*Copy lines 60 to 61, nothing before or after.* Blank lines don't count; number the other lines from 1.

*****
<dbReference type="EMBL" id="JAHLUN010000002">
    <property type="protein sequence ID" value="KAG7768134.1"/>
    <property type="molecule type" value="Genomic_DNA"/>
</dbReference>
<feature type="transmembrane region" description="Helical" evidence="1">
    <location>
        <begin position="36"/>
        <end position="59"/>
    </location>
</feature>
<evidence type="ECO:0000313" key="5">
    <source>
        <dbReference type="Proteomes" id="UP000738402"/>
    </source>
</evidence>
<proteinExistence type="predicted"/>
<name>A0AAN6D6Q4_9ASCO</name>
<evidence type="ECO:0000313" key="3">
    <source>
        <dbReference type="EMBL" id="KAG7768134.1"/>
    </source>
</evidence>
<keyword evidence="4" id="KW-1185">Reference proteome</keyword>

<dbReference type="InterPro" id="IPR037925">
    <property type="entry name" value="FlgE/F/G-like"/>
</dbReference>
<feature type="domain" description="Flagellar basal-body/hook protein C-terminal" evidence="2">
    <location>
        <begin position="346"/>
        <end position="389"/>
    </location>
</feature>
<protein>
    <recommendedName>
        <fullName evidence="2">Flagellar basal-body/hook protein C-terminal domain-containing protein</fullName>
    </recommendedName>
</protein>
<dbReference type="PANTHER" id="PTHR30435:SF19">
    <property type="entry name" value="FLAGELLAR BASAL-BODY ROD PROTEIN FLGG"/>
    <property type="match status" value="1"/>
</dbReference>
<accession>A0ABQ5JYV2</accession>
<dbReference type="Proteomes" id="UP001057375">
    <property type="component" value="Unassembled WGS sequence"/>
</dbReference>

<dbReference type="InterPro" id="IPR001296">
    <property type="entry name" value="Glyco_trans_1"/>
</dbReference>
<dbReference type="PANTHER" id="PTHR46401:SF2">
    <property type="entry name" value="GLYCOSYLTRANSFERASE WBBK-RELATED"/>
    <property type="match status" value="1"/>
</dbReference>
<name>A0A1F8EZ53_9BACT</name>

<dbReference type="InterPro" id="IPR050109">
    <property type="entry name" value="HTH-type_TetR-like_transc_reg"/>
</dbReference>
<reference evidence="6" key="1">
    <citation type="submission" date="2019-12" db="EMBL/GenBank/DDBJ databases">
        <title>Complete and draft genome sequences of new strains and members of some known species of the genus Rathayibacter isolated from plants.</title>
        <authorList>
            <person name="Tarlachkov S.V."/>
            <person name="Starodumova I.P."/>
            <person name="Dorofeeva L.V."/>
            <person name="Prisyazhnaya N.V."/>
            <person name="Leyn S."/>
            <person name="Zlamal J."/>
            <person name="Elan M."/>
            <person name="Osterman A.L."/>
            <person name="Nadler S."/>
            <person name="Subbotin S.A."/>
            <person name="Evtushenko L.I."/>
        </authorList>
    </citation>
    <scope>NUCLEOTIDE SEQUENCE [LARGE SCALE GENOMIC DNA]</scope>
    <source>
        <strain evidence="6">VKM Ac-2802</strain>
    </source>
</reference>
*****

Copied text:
        <authorList>
            <person name="Tarlachkov S.V."/>